Tag Archives: free verse

Uprooting and Taking Root

I posted this on the new Military Community Writers page, which is a new blog for military-affiliated writers to share experiences, stories, advice, and encouragement. Active duty members, Reservists, National Guardsmen, veterans, retired service members, government employees or contractors connected to a military environment, and dependents of any of the above–all voices are welcome.

Here’s my voice for today:
When we prepared to move back to Okinawa, my kids were dealing with the all-too-frequent hardship of leaving behind their friends. I wrote this free-verse poetry, thinking of the advice I’d rather not give them, even if it applies:

Push those roots down

But not too deep

Widespread roots come up easy

Ripping away some clods of dirt

Leaving a scar on the surface

Which quickly covers over

With new grass


Deep roots don’t come up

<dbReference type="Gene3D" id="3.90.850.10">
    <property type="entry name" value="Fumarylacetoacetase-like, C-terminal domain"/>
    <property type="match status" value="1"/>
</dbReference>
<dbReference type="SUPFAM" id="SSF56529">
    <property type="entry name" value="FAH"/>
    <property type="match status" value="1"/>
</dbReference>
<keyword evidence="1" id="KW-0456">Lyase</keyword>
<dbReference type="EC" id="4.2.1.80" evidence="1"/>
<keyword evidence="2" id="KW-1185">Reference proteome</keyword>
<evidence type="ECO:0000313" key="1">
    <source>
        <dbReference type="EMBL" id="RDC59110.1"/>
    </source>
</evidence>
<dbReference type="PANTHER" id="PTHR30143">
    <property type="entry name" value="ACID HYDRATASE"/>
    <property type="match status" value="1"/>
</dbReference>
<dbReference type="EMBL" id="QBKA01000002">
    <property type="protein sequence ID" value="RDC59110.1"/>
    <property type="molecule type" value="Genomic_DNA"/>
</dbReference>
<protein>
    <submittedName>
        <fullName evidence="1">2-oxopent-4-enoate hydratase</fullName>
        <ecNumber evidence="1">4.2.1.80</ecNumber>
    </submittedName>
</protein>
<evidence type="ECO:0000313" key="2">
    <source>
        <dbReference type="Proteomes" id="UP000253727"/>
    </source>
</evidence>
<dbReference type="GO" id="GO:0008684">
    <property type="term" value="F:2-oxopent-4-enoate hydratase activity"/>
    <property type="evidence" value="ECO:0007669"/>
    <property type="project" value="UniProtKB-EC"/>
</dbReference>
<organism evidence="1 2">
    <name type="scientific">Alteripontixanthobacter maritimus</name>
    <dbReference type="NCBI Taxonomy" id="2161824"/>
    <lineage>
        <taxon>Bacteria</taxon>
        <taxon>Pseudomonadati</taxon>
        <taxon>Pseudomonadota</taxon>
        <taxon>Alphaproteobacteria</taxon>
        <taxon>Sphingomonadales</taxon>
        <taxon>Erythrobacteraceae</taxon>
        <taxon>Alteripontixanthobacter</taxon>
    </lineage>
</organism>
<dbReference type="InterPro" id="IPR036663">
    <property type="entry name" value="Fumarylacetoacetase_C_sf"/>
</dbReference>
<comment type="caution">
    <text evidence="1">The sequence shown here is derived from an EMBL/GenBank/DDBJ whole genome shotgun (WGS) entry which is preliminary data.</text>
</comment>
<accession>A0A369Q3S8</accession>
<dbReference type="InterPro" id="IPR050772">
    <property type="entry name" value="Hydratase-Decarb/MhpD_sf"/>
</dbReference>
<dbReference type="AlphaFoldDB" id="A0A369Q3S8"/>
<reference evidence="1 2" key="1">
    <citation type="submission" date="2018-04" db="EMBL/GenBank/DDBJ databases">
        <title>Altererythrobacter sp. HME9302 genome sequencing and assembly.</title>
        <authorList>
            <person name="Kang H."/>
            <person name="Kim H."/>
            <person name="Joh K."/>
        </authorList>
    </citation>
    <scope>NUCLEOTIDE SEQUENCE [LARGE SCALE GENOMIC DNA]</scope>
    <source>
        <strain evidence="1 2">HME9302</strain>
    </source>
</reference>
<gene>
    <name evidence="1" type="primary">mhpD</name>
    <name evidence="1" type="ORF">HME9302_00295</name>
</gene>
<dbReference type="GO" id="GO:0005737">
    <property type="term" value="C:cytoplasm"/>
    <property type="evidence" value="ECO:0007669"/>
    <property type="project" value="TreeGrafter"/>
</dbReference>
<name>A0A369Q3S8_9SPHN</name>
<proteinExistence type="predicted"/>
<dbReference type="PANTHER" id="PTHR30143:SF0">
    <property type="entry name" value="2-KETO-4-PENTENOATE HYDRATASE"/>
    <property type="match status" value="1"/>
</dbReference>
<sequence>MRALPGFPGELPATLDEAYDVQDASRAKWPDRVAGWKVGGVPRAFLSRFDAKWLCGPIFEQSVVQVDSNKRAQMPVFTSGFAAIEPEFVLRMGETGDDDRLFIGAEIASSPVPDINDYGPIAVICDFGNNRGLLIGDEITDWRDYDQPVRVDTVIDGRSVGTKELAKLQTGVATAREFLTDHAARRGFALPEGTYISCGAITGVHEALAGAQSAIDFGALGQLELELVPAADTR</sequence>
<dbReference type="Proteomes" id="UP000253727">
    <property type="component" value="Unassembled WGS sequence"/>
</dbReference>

Without violent force

Strong hands grasping,

Crushing, straining

Until everything breaks free

Deep roots leave a hole

And a damaged plant


Found a new place for you

A familiar spot to settle in

The ground is soft and moist

The air warm and damp

You’ll grow well here

So push those roots down

But not too deep.


Now, three years later, my daughter is preparing for a new life, marrying the man she loves before he goes off to Basic to join the Air Force. He arrives in a week. They leave a little over a week after that. She’s already packing and planning, excited to see him, worried about forgetting anything essential.


Didn’t I once tell you

That shallow roots were best?

That loose knots untie easier, 

And the hope of what’s ahead

May even shine far brighter

Than the light we leave behind?


Well, I’m sorry, but I lied to you

Or–more truthful–to myself. 

Because there’s no untangling

These roots dug in my heart. 

Only forceful application 

Of a weeding tool or spade

Can separate this budding rose

From all this dry-packed dirt.


And though it feels to me right now 

Like no amount of time gone by 

Will sweep away the scar of absence,

This I also know: 

That neither shall the passing years

Diminish your past presence,

Nor steal the treasured memories

Nor smooth out laugh lines by my eyes

Nor turn the gray hairs back to brown.


And if in my heart there shall remain 

The hole where once you grew and flourished,

Then know that always and forever

There’s a place for you and yours

A welcome mat laid at the door

Even if your stay is brief,

And arms extended to bring in

The luggage you now pack to leave.